A freight train crosses the new Bridge 100, on Hellyer Road, 15km from Helensville. The new bridges each have a concrete ballast tray deck, which requires less maintenance than the old bridges and can carry up to 25-tonne axle loads.
Containers from the ANL vessel Tianjin Bridge, berthed at Northport, were the first to head south on the recently re-opened rail line between Whangārei to Auckland.
The line has been closed for the past year for maintenance.
Funded by the Government’s Provincial Growth Fund (PGF), the work included replacing five bridges and lowering tracks in 13 tunnels to allow the passage of hi-cube shipping containers.
KiwiRail Group chief executive Greg Miller says completing the work to re-open the line is a big achievement and a significant milestone for KiwiRail.
“It signals that we’re open for business, ready to support importers and also building resilience and sustainability into our transport network,” he says.
“It also ties in with our ongoing efforts to address the freight backlog.
“Fewer trucks on roads also means less congestion, lower road maintenance costs, greater road safety and fewer emissions. Every tonne of freight carried by rail produces 70 per cent fewer greenhouse gas emissions than the equivalent freight carried by road.”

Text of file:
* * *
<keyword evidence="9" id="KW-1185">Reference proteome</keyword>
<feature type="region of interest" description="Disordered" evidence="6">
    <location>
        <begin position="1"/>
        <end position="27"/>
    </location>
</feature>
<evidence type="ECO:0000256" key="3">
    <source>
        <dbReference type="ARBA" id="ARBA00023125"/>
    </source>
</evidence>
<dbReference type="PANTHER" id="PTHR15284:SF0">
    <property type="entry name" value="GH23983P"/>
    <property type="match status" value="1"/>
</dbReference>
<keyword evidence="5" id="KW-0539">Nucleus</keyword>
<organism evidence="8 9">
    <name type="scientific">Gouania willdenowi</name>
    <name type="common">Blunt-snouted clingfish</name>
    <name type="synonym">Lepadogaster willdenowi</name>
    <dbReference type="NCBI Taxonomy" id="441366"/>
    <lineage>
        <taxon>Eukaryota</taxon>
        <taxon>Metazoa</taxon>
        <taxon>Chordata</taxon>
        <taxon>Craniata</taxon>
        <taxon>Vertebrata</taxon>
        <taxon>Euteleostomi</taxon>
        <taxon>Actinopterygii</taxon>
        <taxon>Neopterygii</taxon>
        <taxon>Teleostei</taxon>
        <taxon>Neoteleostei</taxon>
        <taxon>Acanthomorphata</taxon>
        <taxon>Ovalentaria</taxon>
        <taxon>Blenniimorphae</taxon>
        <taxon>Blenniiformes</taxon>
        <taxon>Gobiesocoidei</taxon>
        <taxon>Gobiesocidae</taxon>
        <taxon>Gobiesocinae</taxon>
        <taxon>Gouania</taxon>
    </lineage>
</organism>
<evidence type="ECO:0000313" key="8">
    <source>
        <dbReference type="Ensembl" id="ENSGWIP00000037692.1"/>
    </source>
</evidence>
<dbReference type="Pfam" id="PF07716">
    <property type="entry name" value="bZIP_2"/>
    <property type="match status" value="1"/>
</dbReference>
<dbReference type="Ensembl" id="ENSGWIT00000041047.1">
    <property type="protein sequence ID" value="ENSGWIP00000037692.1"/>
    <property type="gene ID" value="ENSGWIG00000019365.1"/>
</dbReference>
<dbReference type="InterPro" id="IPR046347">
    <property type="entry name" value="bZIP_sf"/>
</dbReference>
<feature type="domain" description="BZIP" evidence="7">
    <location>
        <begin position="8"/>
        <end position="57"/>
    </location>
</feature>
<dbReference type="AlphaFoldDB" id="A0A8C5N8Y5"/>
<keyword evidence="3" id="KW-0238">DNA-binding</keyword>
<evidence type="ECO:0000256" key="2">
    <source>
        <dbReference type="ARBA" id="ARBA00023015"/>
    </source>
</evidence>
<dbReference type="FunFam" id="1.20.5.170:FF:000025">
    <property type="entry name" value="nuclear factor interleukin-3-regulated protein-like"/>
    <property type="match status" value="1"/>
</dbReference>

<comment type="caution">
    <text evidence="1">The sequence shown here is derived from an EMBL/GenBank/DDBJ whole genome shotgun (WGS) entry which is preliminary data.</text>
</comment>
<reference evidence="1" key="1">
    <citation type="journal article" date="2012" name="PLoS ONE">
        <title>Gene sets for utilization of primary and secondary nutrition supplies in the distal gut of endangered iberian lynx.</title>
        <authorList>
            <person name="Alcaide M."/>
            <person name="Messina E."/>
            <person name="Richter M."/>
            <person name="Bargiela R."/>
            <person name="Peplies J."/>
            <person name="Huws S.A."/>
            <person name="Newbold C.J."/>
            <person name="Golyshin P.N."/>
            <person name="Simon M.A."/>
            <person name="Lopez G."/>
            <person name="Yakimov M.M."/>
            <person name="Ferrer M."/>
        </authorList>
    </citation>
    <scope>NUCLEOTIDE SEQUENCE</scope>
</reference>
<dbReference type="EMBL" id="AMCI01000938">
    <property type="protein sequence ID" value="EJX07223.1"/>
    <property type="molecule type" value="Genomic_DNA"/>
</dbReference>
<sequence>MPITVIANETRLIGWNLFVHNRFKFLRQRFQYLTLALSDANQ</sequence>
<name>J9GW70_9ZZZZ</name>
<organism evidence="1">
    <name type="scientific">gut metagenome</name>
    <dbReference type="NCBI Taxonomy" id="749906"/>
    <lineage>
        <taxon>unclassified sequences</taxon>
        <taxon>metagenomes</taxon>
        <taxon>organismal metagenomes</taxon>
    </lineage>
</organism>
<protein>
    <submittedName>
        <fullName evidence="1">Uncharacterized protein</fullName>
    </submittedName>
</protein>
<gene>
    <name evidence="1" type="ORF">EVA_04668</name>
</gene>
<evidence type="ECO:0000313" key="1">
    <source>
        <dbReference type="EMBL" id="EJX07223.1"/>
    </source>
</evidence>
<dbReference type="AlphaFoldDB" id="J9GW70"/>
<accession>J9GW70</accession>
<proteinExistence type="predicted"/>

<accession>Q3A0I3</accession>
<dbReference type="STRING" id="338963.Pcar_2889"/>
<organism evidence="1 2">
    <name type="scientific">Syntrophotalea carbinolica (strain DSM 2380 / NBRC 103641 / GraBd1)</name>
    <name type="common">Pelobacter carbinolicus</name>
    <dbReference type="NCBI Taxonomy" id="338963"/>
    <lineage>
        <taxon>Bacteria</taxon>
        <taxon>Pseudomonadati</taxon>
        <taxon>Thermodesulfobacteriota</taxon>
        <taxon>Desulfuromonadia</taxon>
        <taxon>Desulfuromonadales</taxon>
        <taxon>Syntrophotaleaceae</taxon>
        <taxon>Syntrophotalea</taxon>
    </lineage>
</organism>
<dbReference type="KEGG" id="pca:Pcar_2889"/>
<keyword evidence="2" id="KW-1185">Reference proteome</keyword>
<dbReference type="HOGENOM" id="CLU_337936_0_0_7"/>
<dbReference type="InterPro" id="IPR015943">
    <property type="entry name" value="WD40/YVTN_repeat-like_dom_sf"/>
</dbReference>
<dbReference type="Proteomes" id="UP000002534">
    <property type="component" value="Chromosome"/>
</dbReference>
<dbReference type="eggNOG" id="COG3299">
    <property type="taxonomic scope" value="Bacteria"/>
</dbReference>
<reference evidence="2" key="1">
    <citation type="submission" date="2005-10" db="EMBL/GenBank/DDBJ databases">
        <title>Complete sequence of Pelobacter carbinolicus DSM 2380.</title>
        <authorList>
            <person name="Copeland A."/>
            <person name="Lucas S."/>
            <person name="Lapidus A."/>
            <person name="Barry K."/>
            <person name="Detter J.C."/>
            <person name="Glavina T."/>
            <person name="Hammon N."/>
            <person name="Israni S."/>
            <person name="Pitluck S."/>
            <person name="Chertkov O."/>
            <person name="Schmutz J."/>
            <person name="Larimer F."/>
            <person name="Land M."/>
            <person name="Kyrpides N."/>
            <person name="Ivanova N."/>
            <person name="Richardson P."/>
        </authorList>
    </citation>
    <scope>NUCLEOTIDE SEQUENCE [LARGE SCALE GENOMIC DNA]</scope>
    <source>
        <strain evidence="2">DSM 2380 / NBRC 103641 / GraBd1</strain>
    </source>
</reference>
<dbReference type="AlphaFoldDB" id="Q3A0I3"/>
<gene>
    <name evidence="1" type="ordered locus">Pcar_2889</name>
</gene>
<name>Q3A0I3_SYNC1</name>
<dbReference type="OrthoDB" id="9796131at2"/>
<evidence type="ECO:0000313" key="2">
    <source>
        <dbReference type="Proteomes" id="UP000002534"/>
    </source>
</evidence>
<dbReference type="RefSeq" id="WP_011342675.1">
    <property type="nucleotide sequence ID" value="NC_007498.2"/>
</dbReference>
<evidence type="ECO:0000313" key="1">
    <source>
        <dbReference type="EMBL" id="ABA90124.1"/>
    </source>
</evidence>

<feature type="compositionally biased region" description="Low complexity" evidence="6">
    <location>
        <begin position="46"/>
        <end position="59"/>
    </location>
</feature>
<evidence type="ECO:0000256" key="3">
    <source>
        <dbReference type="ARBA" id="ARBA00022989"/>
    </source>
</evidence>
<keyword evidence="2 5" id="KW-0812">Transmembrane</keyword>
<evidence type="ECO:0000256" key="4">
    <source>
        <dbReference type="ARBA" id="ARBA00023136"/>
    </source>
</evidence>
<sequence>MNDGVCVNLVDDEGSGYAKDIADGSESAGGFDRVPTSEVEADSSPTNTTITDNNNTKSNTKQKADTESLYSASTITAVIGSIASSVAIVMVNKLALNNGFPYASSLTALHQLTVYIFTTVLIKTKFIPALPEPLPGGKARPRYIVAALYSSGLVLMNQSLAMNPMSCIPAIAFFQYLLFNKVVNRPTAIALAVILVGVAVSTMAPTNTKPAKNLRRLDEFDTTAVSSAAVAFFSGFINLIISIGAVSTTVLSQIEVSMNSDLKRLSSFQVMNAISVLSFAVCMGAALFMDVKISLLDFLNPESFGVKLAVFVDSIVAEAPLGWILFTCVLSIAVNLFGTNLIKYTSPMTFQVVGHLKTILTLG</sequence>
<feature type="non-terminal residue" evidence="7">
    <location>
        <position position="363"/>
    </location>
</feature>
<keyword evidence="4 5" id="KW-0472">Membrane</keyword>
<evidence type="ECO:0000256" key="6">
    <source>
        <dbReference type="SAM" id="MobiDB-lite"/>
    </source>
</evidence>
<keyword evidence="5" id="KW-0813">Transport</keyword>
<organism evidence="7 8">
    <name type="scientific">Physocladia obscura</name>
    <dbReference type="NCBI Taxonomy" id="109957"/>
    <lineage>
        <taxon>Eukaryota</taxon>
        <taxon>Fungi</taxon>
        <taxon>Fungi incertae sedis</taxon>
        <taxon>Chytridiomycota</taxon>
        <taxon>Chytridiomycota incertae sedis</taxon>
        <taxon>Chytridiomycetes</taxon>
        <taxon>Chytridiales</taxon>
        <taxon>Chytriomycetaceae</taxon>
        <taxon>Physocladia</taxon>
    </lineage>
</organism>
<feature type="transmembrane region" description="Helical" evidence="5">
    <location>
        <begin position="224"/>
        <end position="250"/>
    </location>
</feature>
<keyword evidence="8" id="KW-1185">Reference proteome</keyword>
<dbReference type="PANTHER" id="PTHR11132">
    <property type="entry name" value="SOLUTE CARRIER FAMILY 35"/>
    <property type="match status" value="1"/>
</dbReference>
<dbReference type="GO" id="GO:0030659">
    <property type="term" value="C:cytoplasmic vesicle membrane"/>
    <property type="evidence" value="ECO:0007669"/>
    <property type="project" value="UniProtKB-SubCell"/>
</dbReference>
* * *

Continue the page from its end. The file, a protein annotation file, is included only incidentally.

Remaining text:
The intention is to run one return service a day between Whangarei and Auckland while work on the line is being completed.
“People need to be aware that as part of the ongoing upgrade work, there will be vehicles operating on the line. The public should take special care around level crossings. Those crossing the tracks should expect trains or other rail vehicles at any time and from either direction.”
All the new and rehabilitated structures on the line have clearance through the tunnels for electrification to be added later. At its peak, more than 600 people were working on the project at one time. In addition to the new bridges and improved tunnels, the team laid 30,000 new sleepers and nearly 63,000 cubic metres of ballast to provide a more secure base for the track.
Mr Miller says that while KiwiRail is delighted that this section of the line is up and running, there is some more intricate work to the tunnel linings required. Additionally, to allow greater train speed and axle weight, over time KiwiRail will be replacing another 10km of rail and laying more than 100,000 sleepers.
“The reopening is an opportunity to remind people to take care around the railway line and to always look for trains before crossing the tracks.”
KiwiRail does not yet have a spur directly to Northport but the PGF funding has allowed it to begin buying land along the route. In the meantime, freight is trucked from the port to the rail line in Whangārei.
“With freight volumes in the region expected to increase from 18 million tonnes a year currently to 23 million tonnes by 2042, rail is a crucial part of developing an efficient, integrated transport system for Northland,” Mr Miller says.